President Barack Obama is not a socialist, but the frequent and misguided use of the word to criticize him might make it hard to believe that there are actually candidates running for office on socialist platforms.
Kshama Sawant, an economics professor at Seattle University and aspiring politician, is one such proud socialist. Running as an Occupy-inspired "Socialist Alternative" candidate for the Washington state legislature, she challenged House Speaker Frank Chopp earlier this week and lost. But her platform, which called for Wall Street reform, pro-worker policies and increased corporate taxation, among other points, played well in Washington's 43rd District, getting her 27 percent of the vote, or about 14,000 votes.
Sawant saw an important victory within her loss.
“We achieved this election result as an openly Socialist campaign that was largely ignored by the corporate media, with no corporate donations, on a shoe string budget,” Sawant said in a statement. "Occupy gave a voice to working people’s rage at Wall Street, and our campaign gave voice to mass anger at the corporate politicians. It shows the potential to build a powerful left electoral challenge to the two corporate parties.”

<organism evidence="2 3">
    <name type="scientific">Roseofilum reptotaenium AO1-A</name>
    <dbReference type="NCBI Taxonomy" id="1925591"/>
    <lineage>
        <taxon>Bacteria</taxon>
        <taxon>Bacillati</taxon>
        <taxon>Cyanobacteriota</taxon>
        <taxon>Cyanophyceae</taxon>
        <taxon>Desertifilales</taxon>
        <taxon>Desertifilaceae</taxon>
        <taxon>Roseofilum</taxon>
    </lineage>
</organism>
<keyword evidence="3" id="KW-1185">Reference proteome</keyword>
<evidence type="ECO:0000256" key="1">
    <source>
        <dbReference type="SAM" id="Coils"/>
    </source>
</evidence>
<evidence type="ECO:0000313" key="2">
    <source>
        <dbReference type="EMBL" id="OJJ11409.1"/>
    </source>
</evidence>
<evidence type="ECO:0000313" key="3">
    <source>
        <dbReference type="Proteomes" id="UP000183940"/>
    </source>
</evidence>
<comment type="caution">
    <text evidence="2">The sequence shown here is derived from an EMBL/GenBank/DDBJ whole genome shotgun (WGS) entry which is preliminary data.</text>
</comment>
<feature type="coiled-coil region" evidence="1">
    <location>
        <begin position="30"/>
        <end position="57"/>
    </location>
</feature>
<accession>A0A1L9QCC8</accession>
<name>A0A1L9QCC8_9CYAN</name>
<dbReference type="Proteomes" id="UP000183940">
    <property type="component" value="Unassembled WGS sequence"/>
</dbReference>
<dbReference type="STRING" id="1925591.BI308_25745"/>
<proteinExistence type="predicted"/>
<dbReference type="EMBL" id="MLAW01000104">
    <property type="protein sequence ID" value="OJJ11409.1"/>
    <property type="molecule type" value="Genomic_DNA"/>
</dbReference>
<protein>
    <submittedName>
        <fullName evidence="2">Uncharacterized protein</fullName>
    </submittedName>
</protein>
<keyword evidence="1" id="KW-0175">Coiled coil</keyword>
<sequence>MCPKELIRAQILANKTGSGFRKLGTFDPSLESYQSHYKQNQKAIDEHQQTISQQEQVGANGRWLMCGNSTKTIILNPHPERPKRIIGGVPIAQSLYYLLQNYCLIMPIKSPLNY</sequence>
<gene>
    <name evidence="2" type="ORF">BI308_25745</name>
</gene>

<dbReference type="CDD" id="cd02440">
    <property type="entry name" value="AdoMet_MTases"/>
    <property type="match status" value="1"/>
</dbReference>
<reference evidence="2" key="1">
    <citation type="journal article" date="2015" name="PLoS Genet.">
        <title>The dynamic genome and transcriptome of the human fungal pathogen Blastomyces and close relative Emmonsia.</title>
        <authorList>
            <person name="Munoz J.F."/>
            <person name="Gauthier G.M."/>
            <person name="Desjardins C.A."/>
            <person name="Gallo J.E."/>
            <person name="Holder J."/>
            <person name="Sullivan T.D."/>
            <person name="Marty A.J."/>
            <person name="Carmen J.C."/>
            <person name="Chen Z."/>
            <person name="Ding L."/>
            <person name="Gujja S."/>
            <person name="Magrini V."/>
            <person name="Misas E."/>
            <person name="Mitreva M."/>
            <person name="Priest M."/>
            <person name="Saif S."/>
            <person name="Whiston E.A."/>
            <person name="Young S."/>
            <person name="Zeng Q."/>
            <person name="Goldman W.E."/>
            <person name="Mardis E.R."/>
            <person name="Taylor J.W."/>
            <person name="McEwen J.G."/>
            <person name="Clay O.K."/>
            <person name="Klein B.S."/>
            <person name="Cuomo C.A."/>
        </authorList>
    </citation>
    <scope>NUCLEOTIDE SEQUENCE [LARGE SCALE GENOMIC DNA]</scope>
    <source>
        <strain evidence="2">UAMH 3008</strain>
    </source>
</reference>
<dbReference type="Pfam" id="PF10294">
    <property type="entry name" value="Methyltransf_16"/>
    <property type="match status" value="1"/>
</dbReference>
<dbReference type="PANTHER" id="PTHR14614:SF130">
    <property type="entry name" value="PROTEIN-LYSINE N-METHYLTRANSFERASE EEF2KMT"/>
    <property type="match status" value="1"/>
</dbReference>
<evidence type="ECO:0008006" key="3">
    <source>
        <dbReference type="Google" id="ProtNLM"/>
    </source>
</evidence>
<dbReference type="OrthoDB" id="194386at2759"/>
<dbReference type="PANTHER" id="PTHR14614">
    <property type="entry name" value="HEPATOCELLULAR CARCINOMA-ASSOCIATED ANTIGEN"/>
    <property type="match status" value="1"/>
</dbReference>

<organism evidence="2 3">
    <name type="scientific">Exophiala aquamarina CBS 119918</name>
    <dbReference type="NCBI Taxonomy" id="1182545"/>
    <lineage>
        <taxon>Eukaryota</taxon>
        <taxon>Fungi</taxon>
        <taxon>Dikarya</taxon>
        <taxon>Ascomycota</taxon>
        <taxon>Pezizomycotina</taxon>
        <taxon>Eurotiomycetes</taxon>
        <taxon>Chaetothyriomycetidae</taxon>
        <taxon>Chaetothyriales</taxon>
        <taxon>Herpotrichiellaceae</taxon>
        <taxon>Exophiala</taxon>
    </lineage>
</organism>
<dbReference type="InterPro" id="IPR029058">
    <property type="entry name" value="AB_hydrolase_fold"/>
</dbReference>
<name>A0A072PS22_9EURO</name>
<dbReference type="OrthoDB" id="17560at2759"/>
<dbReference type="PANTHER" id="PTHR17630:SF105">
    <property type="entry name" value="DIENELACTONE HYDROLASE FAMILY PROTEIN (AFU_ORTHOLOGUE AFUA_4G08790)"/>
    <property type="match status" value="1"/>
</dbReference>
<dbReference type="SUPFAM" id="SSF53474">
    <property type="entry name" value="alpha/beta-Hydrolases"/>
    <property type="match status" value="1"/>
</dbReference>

She also warned establishment candidates that she was "coming after" them, announcing plans to organize a slate of progressive candidates that could challenge Democrats from the left.
"We are reaching out to other progressive forces to form a united left slate of independent working-class candidates to run a vigorous campaign for mayor and every open city council position in 2013,” Sawant said. “Wall Street has two parties -- working people need a party of our own.”
At a speech on Election Night, she credited the strong progressive voices in Washington for helping to usher through a gay marriage referendum in the state.
“If you think that the Democratic Party politicians did this for you, let me tell you it was us that won this! The fight for LGBT rights has just begun, we still need to fight poverty, homelessness and workplace discrimination.”
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General Election: Nov 3, 2020
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